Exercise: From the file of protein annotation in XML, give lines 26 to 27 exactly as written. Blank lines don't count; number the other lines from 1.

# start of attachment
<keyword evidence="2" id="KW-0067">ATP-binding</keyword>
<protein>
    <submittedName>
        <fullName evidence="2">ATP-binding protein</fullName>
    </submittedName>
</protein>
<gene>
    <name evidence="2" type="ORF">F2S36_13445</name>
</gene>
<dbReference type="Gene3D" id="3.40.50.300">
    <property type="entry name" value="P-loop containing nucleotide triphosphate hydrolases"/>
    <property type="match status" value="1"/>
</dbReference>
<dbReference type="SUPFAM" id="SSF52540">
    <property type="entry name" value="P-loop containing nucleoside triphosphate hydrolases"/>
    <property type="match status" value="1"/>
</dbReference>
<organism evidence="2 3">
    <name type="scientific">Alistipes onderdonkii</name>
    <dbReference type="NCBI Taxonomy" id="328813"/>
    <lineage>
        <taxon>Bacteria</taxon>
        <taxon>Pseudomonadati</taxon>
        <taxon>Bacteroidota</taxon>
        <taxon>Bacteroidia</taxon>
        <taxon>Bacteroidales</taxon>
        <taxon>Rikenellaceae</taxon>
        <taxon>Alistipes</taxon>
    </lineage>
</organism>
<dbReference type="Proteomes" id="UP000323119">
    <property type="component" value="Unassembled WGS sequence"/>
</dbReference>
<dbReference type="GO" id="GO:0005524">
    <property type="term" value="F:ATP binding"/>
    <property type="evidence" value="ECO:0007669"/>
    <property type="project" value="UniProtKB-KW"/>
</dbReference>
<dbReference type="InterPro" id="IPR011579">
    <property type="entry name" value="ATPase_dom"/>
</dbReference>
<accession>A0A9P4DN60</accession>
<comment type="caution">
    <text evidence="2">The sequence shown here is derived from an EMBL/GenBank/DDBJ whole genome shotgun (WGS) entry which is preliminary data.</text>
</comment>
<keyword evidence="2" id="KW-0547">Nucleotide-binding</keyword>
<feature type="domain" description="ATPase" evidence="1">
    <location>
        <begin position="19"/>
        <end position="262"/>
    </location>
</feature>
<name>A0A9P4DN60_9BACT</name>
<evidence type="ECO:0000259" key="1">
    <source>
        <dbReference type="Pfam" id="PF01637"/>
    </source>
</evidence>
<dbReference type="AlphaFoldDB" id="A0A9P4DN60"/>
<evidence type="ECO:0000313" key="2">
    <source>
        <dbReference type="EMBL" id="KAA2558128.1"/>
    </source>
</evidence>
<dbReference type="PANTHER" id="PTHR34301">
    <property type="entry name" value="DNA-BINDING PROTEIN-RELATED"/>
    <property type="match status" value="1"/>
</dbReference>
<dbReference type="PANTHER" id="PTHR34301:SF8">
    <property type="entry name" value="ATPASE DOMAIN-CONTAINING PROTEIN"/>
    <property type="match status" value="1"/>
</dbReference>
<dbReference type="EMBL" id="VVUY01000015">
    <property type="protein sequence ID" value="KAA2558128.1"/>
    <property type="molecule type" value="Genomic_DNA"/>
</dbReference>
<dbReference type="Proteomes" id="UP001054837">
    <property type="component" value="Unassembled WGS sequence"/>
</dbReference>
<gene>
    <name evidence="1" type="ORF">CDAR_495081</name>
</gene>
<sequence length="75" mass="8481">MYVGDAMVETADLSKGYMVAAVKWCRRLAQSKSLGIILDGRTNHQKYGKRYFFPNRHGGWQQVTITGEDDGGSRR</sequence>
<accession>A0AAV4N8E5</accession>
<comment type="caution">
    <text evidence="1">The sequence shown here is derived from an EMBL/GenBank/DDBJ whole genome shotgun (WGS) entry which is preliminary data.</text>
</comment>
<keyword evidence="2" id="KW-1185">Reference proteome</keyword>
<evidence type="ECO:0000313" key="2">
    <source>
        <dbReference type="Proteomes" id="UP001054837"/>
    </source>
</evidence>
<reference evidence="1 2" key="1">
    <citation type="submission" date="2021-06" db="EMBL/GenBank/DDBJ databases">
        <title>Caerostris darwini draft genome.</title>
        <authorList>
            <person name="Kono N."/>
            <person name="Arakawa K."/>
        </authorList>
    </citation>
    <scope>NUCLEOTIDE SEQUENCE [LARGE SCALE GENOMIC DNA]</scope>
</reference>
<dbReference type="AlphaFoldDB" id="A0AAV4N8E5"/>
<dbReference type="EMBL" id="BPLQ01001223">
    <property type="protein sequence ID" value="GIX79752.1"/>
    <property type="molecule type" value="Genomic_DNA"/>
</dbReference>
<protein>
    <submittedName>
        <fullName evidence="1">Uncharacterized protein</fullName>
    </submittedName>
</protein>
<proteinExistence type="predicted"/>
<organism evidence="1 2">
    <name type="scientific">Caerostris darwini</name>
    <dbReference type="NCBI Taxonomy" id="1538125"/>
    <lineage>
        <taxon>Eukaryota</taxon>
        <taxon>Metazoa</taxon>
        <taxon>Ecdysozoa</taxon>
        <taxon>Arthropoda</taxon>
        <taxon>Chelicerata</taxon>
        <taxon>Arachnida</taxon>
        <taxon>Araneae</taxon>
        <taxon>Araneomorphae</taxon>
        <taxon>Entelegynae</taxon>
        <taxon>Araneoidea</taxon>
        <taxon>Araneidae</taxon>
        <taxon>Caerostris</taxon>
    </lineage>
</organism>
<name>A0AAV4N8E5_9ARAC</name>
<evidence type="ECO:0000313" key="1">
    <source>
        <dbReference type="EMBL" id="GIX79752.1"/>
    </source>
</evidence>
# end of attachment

        <taxon>Bacteroidales</taxon>
        <taxon>Rikenellaceae</taxon>